Global Health Security (GHS) has emerged as a key field in International Relations (IR) in recent years. COVID-19 has further increased its topicality as the pandemic has exposed severe shortcomings of the GHS regime. The drastic failures of health security governance have triggered debates and contestations over its purpose, means and leading values. Hence, global health is among the key sites where international power relations and global security governance are currently being reimagined and renegotiated.
This talk provides a comprehensive overview of the evolution of GHS, and situates the current developments within broader debates in IR. To do so, the talk centers on the global antibiotics crisis as a keyhole to explore the current issues at stake in these debates. The antibiotics crisis is rooted in the fact that bacteria increasingly develop resistance against the antibiotic drugs that are commonly used against them – a phenomenon called ‘antimicrobial resistance’ (AMR). Because antibiotics are such a central pillar to public health and modern medicine, AMR is recognized by the WHO and other high-ranking international organizations as a looming public health catastrophe of utmost international concern.
From an IR perspective, this crisis is particularly dramatic for global health governance, for at least two reasons. First, as a phenomenon and security issue, AMR does not quite ‘fit’ into the sensibilities of the GHS regime and its focus on the early detection, prevention and response to suddenly emerging infectious diseases. Further, AMR calls into question the regime’s prevailing certainties, standard responses and routing practices that are firmly anchored in biomedical and pharmaceutical responses to infectious disease threats, i.e. the development and deployment of drugs and vaccines as powerful medical countermeasures. Politically, the global antibiotics crisis thus requires a radical rethinking of global health governance and the management of infectious disease that breaks with the current overreliance on pharmaceuticals as preferred and unproblematic solutions to health emergencies.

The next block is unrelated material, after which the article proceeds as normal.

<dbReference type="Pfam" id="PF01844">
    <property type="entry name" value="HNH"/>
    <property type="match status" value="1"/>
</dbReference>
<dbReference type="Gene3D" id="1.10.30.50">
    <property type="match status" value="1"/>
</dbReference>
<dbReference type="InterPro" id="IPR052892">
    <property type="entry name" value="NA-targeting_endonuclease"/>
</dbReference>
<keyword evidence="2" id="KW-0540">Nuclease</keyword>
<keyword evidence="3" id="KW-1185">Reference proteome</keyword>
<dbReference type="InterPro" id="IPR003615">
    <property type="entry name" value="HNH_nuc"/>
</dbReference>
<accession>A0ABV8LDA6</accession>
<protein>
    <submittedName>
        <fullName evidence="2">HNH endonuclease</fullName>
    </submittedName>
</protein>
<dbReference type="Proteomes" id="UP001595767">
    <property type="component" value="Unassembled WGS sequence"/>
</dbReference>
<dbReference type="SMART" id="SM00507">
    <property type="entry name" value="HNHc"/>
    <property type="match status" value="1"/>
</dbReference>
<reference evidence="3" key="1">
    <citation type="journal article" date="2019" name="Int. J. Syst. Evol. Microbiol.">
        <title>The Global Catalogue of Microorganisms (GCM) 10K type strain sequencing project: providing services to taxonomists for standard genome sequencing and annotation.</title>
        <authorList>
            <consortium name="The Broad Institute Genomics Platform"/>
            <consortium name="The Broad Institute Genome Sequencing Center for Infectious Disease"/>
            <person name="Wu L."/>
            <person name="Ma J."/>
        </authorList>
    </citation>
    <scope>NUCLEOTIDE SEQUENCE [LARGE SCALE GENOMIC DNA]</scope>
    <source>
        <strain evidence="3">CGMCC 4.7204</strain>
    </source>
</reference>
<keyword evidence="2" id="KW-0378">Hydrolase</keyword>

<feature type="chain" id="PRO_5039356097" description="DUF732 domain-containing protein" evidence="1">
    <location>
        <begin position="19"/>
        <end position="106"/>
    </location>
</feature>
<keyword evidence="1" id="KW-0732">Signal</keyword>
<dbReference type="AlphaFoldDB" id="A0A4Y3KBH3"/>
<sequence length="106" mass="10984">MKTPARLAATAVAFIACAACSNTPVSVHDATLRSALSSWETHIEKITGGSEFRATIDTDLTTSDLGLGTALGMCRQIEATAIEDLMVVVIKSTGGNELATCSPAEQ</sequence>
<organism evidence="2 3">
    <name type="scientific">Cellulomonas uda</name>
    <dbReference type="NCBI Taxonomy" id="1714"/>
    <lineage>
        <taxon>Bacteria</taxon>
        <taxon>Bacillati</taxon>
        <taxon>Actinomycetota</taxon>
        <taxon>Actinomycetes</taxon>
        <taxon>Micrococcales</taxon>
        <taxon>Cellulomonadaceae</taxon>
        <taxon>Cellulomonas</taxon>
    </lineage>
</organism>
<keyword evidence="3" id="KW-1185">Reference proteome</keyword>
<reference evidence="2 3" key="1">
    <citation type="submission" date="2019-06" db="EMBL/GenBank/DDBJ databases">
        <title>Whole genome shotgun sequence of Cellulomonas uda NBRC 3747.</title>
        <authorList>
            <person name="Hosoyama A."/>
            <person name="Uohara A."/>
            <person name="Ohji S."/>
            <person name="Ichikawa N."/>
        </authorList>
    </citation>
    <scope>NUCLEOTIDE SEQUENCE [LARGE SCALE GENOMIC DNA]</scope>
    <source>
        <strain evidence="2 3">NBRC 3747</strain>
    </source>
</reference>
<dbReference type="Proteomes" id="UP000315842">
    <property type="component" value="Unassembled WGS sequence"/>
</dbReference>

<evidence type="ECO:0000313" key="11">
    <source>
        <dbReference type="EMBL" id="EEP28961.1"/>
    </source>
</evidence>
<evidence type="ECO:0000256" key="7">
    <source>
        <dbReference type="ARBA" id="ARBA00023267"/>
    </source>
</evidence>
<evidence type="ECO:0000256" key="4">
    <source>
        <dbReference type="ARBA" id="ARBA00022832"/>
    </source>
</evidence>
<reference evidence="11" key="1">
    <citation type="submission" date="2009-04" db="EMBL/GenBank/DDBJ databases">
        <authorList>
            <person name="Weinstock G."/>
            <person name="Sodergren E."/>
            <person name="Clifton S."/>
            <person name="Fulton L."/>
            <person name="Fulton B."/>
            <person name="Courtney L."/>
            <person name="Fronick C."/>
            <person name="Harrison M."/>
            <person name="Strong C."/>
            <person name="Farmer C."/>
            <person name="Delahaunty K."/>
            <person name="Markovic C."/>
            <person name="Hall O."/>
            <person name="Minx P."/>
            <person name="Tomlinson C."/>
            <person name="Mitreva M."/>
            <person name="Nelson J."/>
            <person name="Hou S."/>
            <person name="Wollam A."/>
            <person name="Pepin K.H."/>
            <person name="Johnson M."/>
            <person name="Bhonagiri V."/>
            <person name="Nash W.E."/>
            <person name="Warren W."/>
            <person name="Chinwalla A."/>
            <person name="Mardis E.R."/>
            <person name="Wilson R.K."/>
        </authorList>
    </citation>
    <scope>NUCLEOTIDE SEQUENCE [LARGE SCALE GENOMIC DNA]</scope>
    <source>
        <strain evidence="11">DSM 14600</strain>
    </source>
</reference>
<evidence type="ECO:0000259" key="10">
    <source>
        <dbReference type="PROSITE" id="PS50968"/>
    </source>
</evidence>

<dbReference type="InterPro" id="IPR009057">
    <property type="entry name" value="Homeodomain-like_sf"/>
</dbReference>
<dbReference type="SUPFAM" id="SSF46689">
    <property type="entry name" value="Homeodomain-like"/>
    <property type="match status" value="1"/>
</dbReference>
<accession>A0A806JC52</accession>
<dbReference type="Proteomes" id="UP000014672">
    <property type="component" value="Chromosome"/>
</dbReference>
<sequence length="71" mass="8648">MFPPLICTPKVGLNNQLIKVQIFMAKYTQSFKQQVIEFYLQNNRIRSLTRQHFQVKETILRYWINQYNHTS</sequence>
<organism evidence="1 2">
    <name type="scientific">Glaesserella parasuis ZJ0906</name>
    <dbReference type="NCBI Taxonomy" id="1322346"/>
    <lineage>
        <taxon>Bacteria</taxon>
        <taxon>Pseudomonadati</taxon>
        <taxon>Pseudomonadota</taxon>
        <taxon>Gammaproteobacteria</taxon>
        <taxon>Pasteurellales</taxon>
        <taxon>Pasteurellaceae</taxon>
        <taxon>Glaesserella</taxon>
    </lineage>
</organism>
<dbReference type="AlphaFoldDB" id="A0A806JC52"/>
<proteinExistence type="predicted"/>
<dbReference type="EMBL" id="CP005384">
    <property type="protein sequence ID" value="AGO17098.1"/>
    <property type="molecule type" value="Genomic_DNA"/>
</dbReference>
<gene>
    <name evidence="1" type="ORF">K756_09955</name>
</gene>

Drawing on scholarship from IR and Science & Technology Studies, the talk examines the antibiotic crisis as an arena where the following questions are articulated and negotiated: how we can shape sustainable, equitable and effective global health security governance? what (re)forms of security innovation would be needed to achieve this? And what role could IR scholarship play in tackling this crisis?
Dr. Christian Haddad is a University Assistant at the Department for Science & Technology Studies, University of Vienna and a Visiting Research Fellow at the Department of International Relations, Center for Global Health Policy, University of Sussex. Previously, Haddad was a senior research fellow at the Austrian Institute for International Affairs (oiip) where he led the research area “Global Politics of Innovation”.
Haddad’s research is situated within critical policy studies, science & technology studies (STS) and political theory. His research investigates how discourses and practices of “innovation” (re)shape global governance. His current project explores the global antibiotics crisis as a topical global health emergency of international concern that puts into question prevailing biopolitics of health security.
Meeting ID: 950 7372 7560